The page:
Kids Don’t Care

By Adam Welcome

I am so tired of hearing it.

“Another app? I don’t have time.”

“I forgot my password.”

“We tried that and it didn’t work.”

“Do I have to? I really liked the paper newsletter. Ugh.”

Yes – you have to. You really do!

And another thing – Don’t. Get. Comfortable.

When I left the classroom ten years ago we had iPods for my students, and we thought it was amazing. It was cutting edge, kids were beyond pumped to use this new found engagement strategy to further their learning in class. And then soon after schools started buy Smartboards, then iPads, which pretty much completely changed the purchasing habits of schools across the country and also how technology was attempted to be integrated into the classroom.

And then some people got comfortable, districts thought they had a plan, and the Chromebook came along. And now, for under $200, and a ridiculously easy set up process, the purchasing habits and how technology is implemented and utilized in a vast majority of classrooms has changed.

Don’t get comfortable.

The world changes everyday. Our kids pick it up, they click on links, hover over an icon – figure it out by digging in and getting their hands dirty.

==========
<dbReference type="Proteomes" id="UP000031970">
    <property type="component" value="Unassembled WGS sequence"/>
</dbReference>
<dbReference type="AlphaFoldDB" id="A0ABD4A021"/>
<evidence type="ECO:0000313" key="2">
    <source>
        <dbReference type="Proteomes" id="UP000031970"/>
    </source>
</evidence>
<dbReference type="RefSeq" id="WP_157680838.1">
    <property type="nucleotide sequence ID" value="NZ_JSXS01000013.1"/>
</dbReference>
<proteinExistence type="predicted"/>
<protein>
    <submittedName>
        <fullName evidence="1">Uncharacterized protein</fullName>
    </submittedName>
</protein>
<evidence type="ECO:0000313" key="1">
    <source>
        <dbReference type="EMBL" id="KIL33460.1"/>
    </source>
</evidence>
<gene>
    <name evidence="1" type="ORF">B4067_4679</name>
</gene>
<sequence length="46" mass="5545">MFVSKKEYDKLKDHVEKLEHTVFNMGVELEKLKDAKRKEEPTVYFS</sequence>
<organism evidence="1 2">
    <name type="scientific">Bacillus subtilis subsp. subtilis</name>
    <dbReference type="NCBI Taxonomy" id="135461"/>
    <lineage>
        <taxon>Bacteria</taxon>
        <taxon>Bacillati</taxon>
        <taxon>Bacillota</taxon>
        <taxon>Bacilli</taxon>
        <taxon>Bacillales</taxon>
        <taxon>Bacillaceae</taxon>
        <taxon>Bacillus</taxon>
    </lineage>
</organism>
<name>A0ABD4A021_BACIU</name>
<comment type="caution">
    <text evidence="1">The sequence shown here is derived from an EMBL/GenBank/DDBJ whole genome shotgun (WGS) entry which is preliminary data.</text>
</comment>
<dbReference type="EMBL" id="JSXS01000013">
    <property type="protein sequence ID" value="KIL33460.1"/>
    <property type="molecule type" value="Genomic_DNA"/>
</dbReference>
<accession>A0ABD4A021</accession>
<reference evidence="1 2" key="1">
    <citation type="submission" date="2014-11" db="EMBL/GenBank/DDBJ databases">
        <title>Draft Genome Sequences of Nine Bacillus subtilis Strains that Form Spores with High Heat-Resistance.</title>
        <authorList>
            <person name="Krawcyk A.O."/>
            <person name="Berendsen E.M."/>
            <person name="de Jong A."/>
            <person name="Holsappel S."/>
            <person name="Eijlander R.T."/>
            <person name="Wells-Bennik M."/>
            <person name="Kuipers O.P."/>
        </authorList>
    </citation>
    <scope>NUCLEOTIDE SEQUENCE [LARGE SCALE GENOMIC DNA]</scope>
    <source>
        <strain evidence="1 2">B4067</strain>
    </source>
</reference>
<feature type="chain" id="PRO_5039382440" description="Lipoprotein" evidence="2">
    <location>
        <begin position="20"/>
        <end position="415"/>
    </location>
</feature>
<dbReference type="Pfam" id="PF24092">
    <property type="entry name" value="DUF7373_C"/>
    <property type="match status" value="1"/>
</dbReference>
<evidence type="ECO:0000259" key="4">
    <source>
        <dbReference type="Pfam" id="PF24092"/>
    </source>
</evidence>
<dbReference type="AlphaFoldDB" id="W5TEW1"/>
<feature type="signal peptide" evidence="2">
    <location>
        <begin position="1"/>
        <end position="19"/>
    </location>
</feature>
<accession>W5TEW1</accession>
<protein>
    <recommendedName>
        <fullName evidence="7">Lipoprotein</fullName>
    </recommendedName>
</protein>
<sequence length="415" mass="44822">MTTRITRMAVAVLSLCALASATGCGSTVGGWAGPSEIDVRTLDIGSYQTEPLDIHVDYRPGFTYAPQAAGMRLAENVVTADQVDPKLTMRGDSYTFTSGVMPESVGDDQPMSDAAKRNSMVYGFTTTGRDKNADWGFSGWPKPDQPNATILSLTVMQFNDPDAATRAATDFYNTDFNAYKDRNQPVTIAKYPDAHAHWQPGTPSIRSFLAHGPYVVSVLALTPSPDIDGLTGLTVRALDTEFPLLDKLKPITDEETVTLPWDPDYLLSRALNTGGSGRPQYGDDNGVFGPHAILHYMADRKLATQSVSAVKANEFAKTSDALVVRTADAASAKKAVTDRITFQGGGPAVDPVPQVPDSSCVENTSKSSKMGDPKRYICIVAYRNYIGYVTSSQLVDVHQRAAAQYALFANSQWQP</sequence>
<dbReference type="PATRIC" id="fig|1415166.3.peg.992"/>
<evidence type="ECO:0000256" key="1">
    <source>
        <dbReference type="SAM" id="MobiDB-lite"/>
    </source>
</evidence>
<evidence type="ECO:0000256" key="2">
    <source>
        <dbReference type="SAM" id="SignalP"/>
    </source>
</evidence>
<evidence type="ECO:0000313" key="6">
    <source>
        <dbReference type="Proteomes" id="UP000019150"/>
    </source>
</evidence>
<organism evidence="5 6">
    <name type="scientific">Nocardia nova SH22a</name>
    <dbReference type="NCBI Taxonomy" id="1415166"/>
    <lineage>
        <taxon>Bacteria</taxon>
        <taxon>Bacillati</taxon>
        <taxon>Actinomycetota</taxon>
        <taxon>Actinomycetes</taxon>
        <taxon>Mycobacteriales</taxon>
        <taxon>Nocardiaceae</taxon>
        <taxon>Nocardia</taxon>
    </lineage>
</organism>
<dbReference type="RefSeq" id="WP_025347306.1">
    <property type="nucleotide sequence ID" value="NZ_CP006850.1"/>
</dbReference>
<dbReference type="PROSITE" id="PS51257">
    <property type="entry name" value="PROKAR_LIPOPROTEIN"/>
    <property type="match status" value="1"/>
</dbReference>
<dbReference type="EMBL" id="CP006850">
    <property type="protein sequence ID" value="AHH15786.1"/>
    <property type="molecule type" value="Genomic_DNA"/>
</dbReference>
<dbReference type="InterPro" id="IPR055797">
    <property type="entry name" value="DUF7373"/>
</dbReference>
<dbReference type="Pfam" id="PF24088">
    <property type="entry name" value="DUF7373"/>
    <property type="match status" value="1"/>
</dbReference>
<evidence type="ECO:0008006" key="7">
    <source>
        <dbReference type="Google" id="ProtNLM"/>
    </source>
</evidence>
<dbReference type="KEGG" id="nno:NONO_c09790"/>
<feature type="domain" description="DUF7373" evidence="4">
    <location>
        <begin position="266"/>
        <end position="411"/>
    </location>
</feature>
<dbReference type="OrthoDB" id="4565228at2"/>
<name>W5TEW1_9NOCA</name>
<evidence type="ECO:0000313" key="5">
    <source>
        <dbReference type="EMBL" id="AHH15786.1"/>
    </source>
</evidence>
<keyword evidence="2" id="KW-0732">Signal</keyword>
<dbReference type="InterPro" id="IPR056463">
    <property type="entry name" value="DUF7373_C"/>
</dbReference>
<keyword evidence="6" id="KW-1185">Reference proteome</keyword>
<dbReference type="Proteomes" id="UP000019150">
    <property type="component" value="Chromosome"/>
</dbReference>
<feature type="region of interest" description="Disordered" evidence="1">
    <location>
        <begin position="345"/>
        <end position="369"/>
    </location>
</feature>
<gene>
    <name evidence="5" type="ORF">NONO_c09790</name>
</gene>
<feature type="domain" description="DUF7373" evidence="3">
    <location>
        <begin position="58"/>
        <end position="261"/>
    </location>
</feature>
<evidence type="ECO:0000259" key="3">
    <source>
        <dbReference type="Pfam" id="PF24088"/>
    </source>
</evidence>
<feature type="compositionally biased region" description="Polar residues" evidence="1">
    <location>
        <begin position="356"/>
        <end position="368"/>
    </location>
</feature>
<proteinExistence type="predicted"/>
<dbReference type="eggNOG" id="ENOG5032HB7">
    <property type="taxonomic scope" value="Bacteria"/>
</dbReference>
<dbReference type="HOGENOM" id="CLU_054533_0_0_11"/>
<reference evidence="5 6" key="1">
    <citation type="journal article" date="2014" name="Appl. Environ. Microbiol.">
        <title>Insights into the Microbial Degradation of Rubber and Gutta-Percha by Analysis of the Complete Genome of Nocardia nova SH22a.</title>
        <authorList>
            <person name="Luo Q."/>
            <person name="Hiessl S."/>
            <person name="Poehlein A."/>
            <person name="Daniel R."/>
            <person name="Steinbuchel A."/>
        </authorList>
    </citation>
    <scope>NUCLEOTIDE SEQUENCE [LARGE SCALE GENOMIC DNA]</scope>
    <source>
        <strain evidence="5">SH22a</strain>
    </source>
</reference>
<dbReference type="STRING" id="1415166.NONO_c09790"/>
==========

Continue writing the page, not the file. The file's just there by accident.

Why should adults have a free pass to make excuses?

Often times only the early adopters are on board because they’re techie.

Tech isn’t even tech, it’s our life. It’s in our life. Our kids don’t call their devices, apps, and way of communicating tech. It’s just life. Ask a kid what they like about tech, and they’ll give you a ‘what are you talking about’ look.

I don’t even like the word techie. It automatically puts people into certain groups and isolates those that think a certain way or allow themselves a free pass from trying something new. How about instead of referring to people as techie, we just simply call them a learner.

Learners are constantly looking forward and striving to remain relevant for themselves and the students they work with. Fifty years ago being a learner didn’t have anything to do with technology, and who knows what it will look like in fifty years down the road. Tech may or may not be a part of the equation, but being a learner definitely will.

Yes, change is happening at a much faster rate than fifty years ago – and we have to keep up.

My wife’s grandmother is 97, she’s relevant and a learner. She has Gmail, she’s tried to set up her own wi-fi network, calls me to ask questions about her computer. She’s 97 and doesn’t make one excuse. She puts herself out there and tries new things, because she knows that in order to stay connected and relevant  – she has too!

I’m not the only one though, in talking with others it’s totally real, it’s totally a problem and something needs to be done. There shouldn’t be a free pass because people just don’t want to. Because they’re close to retirement. Because it’s more work. Because the first time they tried something it didn’t work. Or maybe because the kids probably know more than you about the technology. It’s not an excuse and it’s not a viable reason.

And you know what. Maybe the most important aspect to all of this.